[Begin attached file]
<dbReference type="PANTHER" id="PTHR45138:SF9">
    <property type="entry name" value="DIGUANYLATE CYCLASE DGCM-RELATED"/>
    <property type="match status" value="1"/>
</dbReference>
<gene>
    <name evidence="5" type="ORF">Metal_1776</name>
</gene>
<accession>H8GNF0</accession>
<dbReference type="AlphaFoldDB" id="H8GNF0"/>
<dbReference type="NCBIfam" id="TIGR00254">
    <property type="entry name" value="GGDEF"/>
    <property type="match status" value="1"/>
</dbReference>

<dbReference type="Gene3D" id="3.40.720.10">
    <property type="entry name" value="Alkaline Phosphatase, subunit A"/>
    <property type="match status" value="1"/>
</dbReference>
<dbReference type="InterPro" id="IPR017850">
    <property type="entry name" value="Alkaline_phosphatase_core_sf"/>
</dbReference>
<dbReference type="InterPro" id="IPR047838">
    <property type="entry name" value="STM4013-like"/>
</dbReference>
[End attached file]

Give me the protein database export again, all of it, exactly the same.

<dbReference type="PANTHER" id="PTHR45138:SF9">
    <property type="entry name" value="DIGUANYLATE CYCLASE DGCM-RELATED"/>
    <property type="match status" value="1"/>
</dbReference>
<gene>
    <name evidence="5" type="ORF">Metal_1776</name>
</gene>
<accession>H8GNF0</accession>
<dbReference type="AlphaFoldDB" id="H8GNF0"/>
<dbReference type="NCBIfam" id="TIGR00254">
    <property type="entry name" value="GGDEF"/>
    <property type="match status" value="1"/>
</dbReference>

<dbReference type="Gene3D" id="3.40.720.10">
    <property type="entry name" value="Alkaline Phosphatase, subunit A"/>
    <property type="match status" value="1"/>
</dbReference>
<dbReference type="InterPro" id="IPR017850">
    <property type="entry name" value="Alkaline_phosphatase_core_sf"/>
</dbReference>
<dbReference type="InterPro" id="IPR047838">
    <property type="entry name" value="STM4013-like"/>
</dbReference>